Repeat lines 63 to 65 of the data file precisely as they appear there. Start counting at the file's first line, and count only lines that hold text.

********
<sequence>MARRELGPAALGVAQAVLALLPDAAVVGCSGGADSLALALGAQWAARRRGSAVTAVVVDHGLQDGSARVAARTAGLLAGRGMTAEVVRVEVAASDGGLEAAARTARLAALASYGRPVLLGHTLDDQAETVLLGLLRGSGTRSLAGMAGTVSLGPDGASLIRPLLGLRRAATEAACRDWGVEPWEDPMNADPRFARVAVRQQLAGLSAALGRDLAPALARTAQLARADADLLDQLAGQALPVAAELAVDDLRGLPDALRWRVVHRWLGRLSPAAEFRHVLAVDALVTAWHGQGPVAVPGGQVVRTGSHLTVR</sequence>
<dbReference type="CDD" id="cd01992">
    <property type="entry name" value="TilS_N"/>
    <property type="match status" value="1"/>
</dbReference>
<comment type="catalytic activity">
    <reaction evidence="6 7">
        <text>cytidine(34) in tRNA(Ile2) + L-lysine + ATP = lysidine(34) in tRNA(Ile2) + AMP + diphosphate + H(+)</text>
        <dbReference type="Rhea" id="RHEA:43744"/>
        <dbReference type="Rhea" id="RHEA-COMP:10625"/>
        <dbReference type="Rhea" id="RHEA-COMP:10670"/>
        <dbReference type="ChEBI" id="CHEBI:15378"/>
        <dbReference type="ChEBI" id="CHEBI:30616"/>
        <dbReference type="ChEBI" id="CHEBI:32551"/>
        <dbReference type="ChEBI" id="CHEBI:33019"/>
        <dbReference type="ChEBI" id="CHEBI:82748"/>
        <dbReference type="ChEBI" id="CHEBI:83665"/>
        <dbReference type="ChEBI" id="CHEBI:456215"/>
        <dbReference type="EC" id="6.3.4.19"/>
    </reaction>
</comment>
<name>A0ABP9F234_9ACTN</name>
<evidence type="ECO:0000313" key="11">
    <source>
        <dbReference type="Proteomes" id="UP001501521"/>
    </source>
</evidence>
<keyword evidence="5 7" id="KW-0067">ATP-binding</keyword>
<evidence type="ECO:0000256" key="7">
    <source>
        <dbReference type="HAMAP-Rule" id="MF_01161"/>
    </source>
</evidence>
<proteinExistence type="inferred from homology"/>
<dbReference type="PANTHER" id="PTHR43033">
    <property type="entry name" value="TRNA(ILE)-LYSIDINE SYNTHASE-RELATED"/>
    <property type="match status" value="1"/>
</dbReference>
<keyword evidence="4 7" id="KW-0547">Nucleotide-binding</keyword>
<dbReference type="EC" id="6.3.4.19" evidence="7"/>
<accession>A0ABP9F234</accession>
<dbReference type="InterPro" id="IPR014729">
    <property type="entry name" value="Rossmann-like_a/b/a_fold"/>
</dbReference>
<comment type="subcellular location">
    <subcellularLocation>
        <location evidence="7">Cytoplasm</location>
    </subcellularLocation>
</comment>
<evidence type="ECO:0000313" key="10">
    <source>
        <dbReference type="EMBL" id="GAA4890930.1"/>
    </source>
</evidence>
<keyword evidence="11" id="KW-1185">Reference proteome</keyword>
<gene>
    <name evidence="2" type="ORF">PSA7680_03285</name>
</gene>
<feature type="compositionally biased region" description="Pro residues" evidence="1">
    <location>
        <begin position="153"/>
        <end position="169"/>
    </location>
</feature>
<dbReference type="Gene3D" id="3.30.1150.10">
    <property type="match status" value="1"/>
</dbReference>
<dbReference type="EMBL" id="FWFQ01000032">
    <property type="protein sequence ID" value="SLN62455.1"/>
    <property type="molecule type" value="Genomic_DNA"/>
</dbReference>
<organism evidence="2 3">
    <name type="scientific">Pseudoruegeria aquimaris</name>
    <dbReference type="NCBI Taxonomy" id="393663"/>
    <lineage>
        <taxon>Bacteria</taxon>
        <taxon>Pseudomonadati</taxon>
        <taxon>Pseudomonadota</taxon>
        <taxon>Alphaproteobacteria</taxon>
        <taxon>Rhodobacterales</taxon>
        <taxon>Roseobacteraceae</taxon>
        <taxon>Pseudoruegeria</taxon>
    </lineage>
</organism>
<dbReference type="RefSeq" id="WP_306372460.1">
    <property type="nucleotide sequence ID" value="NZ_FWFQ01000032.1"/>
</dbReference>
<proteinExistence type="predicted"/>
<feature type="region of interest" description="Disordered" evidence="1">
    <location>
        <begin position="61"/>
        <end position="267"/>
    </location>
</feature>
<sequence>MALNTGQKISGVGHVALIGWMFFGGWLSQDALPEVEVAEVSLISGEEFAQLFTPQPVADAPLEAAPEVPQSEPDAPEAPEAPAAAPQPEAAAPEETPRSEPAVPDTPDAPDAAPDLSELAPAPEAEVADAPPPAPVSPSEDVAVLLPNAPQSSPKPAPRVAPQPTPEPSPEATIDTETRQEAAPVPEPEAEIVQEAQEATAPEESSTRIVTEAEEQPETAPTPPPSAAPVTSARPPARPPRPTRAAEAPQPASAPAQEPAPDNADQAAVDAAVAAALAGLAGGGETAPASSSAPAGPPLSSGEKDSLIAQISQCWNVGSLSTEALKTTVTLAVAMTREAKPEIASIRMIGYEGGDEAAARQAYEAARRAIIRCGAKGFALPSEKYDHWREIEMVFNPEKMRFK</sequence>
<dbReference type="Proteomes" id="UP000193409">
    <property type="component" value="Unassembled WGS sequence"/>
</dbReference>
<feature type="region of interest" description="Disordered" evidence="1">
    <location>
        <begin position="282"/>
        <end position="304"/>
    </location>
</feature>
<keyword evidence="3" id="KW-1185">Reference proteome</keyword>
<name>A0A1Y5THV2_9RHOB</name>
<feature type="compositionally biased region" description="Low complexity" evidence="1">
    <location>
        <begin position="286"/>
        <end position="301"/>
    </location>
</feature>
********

    </location>
</feature>
<dbReference type="Gene3D" id="3.30.1150.10">